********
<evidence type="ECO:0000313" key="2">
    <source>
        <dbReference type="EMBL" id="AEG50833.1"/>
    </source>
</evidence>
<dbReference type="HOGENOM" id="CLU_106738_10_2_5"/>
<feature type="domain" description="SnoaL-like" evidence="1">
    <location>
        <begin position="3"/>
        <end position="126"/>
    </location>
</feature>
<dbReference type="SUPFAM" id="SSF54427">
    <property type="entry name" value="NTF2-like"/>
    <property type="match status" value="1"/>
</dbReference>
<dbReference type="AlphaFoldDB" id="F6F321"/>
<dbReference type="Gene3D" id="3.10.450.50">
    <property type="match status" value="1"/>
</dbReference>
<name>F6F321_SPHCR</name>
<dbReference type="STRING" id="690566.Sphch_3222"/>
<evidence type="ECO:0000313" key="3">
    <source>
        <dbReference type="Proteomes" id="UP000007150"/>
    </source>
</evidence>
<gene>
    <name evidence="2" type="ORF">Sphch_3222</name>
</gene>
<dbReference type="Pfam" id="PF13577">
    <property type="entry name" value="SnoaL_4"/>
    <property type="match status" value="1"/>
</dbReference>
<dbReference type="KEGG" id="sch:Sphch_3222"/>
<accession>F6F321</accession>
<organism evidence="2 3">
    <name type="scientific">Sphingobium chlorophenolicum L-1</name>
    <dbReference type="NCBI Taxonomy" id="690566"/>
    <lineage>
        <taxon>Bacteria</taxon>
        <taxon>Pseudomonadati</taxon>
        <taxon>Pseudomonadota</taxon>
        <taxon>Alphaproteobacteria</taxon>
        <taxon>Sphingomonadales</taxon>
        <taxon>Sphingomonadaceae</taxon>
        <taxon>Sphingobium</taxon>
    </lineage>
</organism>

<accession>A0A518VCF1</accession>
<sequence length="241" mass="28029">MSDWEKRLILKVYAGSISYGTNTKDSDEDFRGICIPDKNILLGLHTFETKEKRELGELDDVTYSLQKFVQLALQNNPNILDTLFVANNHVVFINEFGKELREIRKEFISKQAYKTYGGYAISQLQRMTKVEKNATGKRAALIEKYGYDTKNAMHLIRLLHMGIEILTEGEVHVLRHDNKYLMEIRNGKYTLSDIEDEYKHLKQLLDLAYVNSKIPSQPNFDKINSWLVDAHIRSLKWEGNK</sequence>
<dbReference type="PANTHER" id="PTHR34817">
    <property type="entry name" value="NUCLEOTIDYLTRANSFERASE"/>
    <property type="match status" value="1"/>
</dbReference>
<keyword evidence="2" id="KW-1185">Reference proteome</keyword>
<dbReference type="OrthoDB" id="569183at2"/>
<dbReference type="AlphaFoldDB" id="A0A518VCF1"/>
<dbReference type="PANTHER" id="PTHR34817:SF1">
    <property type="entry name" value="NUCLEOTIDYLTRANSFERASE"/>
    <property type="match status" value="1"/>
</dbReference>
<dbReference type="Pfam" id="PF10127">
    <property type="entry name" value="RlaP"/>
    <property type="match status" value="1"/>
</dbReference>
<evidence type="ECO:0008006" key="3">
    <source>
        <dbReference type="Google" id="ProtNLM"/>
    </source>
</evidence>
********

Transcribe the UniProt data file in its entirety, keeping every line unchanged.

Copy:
<evidence type="ECO:0000313" key="2">
    <source>
        <dbReference type="EMBL" id="AEG50833.1"/>
    </source>
</evidence>
<dbReference type="HOGENOM" id="CLU_106738_10_2_5"/>
<feature type="domain" description="SnoaL-like" evidence="1">
    <location>
        <begin position="3"/>
        <end position="126"/>
    </location>
</feature>
<dbReference type="SUPFAM" id="SSF54427">
    <property type="entry name" value="NTF2-like"/>
    <property type="match status" value="1"/>
</dbReference>
<dbReference type="AlphaFoldDB" id="F6F321"/>
<dbReference type="Gene3D" id="3.10.450.50">
    <property type="match status" value="1"/>
</dbReference>
<name>F6F321_SPHCR</name>
<dbReference type="STRING" id="690566.Sphch_3222"/>
<evidence type="ECO:0000313" key="3">
    <source>
        <dbReference type="Proteomes" id="UP000007150"/>
    </source>
</evidence>
<gene>
    <name evidence="2" type="ORF">Sphch_3222</name>
</gene>
<dbReference type="Pfam" id="PF13577">
    <property type="entry name" value="SnoaL_4"/>
    <property type="match status" value="1"/>
</dbReference>
<dbReference type="KEGG" id="sch:Sphch_3222"/>
<accession>F6F321</accession>
<organism evidence="2 3">
    <name type="scientific">Sphingobium chlorophenolicum L-1</name>
    <dbReference type="NCBI Taxonomy" id="690566"/>
    <lineage>
        <taxon>Bacteria</taxon>
        <taxon>Pseudomonadati</taxon>
        <taxon>Pseudomonadota</taxon>
        <taxon>Alphaproteobacteria</taxon>
        <taxon>Sphingomonadales</taxon>
        <taxon>Sphingomonadaceae</taxon>
        <taxon>Sphingobium</taxon>
    </lineage>
</organism>

<accession>A0A518VCF1</accession>
<sequence length="241" mass="28029">MSDWEKRLILKVYAGSISYGTNTKDSDEDFRGICIPDKNILLGLHTFETKEKRELGELDDVTYSLQKFVQLALQNNPNILDTLFVANNHVVFINEFGKELREIRKEFISKQAYKTYGGYAISQLQRMTKVEKNATGKRAALIEKYGYDTKNAMHLIRLLHMGIEILTEGEVHVLRHDNKYLMEIRNGKYTLSDIEDEYKHLKQLLDLAYVNSKIPSQPNFDKINSWLVDAHIRSLKWEGNK</sequence>
<dbReference type="PANTHER" id="PTHR34817">
    <property type="entry name" value="NUCLEOTIDYLTRANSFERASE"/>
    <property type="match status" value="1"/>
</dbReference>
<keyword evidence="2" id="KW-1185">Reference proteome</keyword>
<dbReference type="OrthoDB" id="569183at2"/>
<dbReference type="AlphaFoldDB" id="A0A518VCF1"/>
<dbReference type="PANTHER" id="PTHR34817:SF1">
    <property type="entry name" value="NUCLEOTIDYLTRANSFERASE"/>
    <property type="match status" value="1"/>
</dbReference>
<dbReference type="Pfam" id="PF10127">
    <property type="entry name" value="RlaP"/>
    <property type="match status" value="1"/>
</dbReference>
<evidence type="ECO:0008006" key="3">
    <source>
        <dbReference type="Google" id="ProtNLM"/>
    </source>
</evidence>